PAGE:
This page is designed to help you get started with your article search. Most students are performing one of the two general types of article searches: searching for a specific article (i.e. an article or journal you already have information about) or searching for any article on a specific topic.
Searching for a specific article or journal
To perform a specific article or journal search, you must already know some information about the article / journal for which you are looking. At a minimum you should know the journal name -- this is enough information to perform your specific journal search. To perform a specific article search, you should have the title of the article and the name of the journal in which it was published. Date published will also be extremely helpful in this type of search.
To begin your search, you should visit the Norma Wood Library Homepage. Click on the Start Your Research button, then click on the Search for a Specific Journal button. This will take you to the library's E-Journal Portal. The E-Journal Portal is a handy tool to look up any journal, magazine or newspaper that the library subscribes to -- whether that publication is available in print or online.
On the E-Journal page, type in the name of the journal for which you are searching and click the Search button-- use this search method whether you are looking for a journal or for an article within that journal. If the library subscribes to the journal, you should see it in the results list. See example below.
As you can see in the image above, ProQuest first lists the publication name and full-text coverage then allows you to search within the publication (for your specific article title or for a general topic) or to browse all available issues by date. You may notice in the example above that the Browse specific issues dates begin with the most current issue (in this case, February 2008) but remember that you will be able to access full text only for the dates indicated at the top of the page (in this case, May 1997 thru October 2003).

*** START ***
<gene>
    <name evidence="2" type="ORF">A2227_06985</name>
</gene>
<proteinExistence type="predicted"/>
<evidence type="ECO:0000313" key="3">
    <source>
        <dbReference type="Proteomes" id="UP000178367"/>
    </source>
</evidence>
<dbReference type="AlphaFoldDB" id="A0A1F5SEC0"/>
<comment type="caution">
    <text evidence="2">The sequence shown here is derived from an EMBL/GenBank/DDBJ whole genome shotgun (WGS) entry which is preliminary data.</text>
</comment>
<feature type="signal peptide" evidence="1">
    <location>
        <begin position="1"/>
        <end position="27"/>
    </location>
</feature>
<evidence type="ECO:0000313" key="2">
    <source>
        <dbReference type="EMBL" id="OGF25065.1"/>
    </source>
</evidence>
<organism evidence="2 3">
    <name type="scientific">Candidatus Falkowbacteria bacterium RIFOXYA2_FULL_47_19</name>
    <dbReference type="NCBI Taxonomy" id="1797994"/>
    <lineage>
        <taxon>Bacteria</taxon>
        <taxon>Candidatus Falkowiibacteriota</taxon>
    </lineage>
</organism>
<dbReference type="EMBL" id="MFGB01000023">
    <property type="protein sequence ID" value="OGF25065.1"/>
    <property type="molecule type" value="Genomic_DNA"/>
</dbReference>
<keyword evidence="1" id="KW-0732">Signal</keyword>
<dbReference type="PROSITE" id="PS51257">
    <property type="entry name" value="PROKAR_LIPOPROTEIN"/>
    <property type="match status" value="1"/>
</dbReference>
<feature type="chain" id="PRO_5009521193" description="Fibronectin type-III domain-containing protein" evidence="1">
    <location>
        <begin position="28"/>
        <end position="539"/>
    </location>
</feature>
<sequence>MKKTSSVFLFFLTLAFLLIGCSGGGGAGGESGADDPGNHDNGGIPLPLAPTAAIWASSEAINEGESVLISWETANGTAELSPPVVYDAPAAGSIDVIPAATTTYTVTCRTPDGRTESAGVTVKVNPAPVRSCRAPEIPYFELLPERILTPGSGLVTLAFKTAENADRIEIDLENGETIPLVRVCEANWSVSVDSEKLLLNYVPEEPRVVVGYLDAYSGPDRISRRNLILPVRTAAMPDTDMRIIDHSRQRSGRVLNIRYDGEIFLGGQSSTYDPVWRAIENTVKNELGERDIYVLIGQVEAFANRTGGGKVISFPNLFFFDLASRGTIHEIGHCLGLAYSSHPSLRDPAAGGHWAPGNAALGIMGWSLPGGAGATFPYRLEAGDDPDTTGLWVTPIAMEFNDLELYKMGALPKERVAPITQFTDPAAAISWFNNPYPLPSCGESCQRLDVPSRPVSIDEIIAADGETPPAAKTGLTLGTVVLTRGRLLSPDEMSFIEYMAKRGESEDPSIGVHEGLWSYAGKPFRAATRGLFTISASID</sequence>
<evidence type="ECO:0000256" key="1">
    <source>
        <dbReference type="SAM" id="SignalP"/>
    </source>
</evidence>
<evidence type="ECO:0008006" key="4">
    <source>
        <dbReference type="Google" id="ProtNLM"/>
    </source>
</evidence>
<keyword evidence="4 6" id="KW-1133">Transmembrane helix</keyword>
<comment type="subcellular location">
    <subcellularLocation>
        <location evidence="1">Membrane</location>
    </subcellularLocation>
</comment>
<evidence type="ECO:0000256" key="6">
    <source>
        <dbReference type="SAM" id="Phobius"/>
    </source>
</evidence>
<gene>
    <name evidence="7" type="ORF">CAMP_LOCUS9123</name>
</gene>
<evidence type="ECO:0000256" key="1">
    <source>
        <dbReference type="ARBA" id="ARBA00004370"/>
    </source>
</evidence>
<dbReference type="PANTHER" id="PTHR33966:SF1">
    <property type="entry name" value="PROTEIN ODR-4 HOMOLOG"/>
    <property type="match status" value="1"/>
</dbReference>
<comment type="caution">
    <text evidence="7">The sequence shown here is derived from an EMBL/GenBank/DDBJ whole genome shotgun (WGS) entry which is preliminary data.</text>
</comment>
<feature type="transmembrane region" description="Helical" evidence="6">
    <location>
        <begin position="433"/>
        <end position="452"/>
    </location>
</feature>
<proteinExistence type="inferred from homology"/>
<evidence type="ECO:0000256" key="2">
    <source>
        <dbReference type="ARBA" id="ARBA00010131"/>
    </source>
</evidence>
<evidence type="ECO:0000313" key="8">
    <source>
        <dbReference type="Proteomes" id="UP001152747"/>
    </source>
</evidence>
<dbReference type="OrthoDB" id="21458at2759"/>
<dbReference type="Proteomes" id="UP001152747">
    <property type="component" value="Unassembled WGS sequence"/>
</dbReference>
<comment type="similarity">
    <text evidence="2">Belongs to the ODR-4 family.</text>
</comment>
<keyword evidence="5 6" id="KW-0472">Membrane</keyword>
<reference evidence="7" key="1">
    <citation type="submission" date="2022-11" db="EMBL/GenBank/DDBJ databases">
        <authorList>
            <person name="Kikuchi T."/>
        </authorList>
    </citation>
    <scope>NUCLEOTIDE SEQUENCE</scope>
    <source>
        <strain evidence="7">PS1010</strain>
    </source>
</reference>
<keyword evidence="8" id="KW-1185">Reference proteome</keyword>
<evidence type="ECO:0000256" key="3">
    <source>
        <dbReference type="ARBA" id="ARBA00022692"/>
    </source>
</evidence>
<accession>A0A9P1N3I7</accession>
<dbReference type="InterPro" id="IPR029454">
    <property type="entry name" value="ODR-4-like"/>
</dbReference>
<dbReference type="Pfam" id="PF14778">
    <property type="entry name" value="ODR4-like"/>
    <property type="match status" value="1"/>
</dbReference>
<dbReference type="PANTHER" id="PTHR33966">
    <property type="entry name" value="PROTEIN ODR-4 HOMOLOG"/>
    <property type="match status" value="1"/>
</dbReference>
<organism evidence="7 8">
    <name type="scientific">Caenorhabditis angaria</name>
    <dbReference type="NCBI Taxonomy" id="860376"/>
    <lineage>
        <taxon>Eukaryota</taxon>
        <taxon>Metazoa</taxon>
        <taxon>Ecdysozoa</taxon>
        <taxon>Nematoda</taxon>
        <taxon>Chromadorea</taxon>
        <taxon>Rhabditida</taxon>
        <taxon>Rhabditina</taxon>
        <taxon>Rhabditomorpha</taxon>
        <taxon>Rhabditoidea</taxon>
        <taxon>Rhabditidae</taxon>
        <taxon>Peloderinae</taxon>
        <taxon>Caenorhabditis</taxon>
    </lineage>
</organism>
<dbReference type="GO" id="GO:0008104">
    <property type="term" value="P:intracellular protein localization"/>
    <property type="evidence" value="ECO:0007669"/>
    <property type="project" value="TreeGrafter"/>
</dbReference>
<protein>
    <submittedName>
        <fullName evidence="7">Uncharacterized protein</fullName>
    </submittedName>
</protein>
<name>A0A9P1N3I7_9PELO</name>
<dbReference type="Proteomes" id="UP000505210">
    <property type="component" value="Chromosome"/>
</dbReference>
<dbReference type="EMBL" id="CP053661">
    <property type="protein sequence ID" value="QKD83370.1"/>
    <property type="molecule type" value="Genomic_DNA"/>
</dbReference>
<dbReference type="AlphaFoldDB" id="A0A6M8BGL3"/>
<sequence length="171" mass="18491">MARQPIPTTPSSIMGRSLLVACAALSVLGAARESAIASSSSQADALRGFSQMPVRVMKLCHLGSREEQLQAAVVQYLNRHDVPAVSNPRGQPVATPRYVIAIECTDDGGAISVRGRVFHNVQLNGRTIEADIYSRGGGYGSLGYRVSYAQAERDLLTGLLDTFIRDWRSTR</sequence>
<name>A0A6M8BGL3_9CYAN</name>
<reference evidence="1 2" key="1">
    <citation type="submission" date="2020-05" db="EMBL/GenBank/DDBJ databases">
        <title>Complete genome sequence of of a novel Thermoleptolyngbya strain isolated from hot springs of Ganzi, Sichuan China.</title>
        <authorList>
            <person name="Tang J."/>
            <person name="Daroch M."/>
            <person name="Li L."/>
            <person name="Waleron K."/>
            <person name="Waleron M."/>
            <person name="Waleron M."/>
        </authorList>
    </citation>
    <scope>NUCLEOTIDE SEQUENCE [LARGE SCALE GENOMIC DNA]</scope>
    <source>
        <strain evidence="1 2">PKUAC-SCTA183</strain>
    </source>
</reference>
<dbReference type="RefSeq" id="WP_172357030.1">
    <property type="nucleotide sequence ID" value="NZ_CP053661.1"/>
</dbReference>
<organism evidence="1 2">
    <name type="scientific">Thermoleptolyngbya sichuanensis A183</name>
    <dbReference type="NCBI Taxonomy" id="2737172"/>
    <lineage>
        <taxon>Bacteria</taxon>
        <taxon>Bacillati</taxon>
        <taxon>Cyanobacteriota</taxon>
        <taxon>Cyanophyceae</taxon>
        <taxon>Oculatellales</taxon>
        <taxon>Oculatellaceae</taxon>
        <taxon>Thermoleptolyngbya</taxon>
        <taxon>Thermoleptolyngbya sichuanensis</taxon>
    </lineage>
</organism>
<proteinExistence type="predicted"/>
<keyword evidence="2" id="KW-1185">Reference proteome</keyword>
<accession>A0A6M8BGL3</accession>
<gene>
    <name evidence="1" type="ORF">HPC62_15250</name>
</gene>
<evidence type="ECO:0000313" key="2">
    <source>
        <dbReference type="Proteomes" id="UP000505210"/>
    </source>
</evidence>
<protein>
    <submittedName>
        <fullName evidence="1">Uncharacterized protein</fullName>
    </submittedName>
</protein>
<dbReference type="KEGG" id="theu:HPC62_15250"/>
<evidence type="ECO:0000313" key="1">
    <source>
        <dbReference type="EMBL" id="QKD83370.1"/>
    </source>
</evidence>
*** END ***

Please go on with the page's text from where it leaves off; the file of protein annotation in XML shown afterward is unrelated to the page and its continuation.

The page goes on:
PLEASE NOTE: If the journal you are looking for is in a database other than ProQuest, your journal index page will look different than the picture above. All of the database's journal index pages work basically the same way but if you ever need help please don't hesitate to ask either in person, on the phone (870.508.6112) or via email (email@example.com).
Searching for any article on a specific topic
When you are searching for articles by topic, the best way to begin your search is using one of the library databases. For example, let's say your instructor has assigned you a 5 page paper on illegal immigration and has required everyone to have 5 sources. Where to begin?
The best place to start is using the library databases. To see a list - along with descriptions - of the library databases, please visit the library's Start Your Research page. If you have never used the library databases before and are unsure of their contents or purpose, we have prepared a free database tutorial available to all current ASUMH students via Blackboard. It is highly recommended that you take the time to explore this tutorial since the information offered can save you hours of frustrated searching for the information you need.
For a general search, we usually suggest that you begin your search with the EBSCOhost database. This is the library's largest database and it offers the broadest subject coverage. To access EBSCO, you should visit the Norma Wood Library Homepage. Locate the section titled Quick List of Library Databases . In this section, click on the EBSCOhost link. This will take you to the EBSCO database entry page. Click on the link for EBSCOhost Web.
EBSCO now asks you to choose databases. EBSCO is so large that they break their hundreds of thousands of articles up into smaller databases based on subject. However, since many articles can be classified under multiple subjects at once, EBSCO also allows you to search all databases at the same time by default. If you would like to take advantage of this option, simply click on the Continue button at the top of the page.
Finally you have arrived at the basic search screen. From here you simply type your topic into the Find box and click on the Search button. If your search terms are broad, you will have thousands of results to look through. If your search terms are too specific, you may need to reword your search.
If you are having trouble finding information on your topic, you may want to read the library's guide to Learning the Research Basics. If you still cannot find the type of information you need please make an appointment to meet with the library director, who can help you target your information sources. Call the library at 870.508.6112 or email firstname.lastname@example.org to schedule a meeting time.